Insomnia discovered to be a new risk factor for type-2 diabetes

STOCKHOLM, Sweden — Although most doctors will say the best way to prevent diabetes is to watch your diet, a new study is adding a good night’s sleep to the list. Researchers in Sweden say insomnia can increase a person’s risk of developing type 2 diabetes. They find that trouble sleeping is one of 19 factors that can negatively impact your chances for having the condition.

Researchers Susanna Larsson and Shuai Yuan of the Karolinska Institutet in Stockholm find people suffering from insomnia increase their risk for type-2 diabetes (T2D) by 17 percent. Their study shows there are actually 34 different factors which affect diabetes, 15 of them in a positive way.

According to the American Diabetes Association, T2D means that the body can’t use insulin properly. While some patients can control their blood sugar levels through proper diet and exercise, many patients require medication to manage the condition.

The study authors examined 1,360 relevant articles on risk factors of type-2 diabetes. They used a technique called “Mendelian Randomization” (MR) to remove confusing or conflicting data about causes of the condition. The articles reveal 97 possible risk factors for T2D. Using MR on health data on over 85,000 T2D cases and 900,000 controls of European ancestry from two separate patient pools, researchers whittle down the harmful risks to issues with these factors:

  • depression
  • systolic blood pressure issues
  • starting smoking
  • a lifetime of smoking
  • drinking coffee (caffeine)
  • blood plasma levels of the amino acids isoleucine, valine, and leucine
  • liver enzyme alanine aminotransferase (a sign of liver function)
  • childhood body mass index (BMI)
  • adulthood BMI
  • body fat percentage
  • visceral (internal) fat mass
  • resting heart rate
  • blood plasma levels of four fatty acids (Eicosapentaenoic, Docosapentaenoic, Arachidonic acid, Stearic)
  • insomnia

How insomnia factors into type-2 diabetes

So why is insomnia just now being added to the list of risk factors? Researchers suggest it could have something to do with the effect poor sleep has on lifestyle choices.

“Short sleep and poor sleep quality have been shown to be associated with less healthy eating and irregular meal patterns, including breakfast skipping, which was related to an increased risk of type-2 diabetes in this MR study and in previous observational studies,” the authors write.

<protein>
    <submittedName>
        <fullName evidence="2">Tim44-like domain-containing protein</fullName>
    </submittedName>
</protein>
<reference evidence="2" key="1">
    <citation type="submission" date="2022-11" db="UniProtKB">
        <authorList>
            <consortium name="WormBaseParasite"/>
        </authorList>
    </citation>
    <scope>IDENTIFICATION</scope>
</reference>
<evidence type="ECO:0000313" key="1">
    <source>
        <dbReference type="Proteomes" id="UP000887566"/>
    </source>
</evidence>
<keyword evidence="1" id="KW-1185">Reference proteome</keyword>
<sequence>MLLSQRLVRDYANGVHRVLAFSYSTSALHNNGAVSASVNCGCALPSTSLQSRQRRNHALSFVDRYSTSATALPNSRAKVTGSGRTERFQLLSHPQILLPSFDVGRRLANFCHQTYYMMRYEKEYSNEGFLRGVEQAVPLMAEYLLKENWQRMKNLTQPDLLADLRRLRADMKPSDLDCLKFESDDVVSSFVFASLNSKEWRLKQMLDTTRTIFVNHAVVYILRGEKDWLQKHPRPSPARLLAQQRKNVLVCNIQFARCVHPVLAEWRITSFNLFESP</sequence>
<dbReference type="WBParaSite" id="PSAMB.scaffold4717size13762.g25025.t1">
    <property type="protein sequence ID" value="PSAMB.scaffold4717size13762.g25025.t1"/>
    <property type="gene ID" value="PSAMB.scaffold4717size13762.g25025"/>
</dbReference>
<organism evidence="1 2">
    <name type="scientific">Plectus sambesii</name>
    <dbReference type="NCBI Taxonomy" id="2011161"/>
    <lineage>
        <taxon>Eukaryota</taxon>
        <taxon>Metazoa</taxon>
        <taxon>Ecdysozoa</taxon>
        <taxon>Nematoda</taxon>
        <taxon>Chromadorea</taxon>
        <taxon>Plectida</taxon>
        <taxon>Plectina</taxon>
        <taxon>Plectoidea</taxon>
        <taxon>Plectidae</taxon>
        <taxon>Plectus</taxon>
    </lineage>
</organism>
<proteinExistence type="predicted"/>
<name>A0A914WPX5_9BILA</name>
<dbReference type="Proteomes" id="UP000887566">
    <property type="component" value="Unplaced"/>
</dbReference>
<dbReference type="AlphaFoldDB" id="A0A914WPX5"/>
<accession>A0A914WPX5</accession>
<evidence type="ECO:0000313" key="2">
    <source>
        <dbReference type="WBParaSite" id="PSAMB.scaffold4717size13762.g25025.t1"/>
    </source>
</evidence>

The Swedish team notes that some of these factors are linked to the patient’s body mass index and obesity. After adjusting for this, the risk insomnia plays in type-2 diabetes can fall to seven percent. Eight factors, including systolic blood pressure issues, smoking, and liver enzyme levels, remain a problem regardless of obesity levels.

One a positive note, increasing total cholesterol, good cholesterol, testosterone levels, and sex hormone levels are important for decreasing your risk for T2D and are also not affected by your BMI.

Other factors which can decrease the chances of T2D include birthweight, adulthood height, lean body mass for women, circulating vitamin D, and a patient’s level of education.

“Our study confirmed several previously established risk factors and identified novel potential risk factors for type 2 diabetes using the latest summary-level data,” the study authors write in a media release.

“Findings should inform public health policies for the primary prevention of type 2 diabetes. Prevention strategies should be constructed from multiple perspectives, such as lowering obesity and smoking rates and levels, and improving mental health, sleep quality, educational level and birthweight.”

The study appears in the journal Diabetologia.

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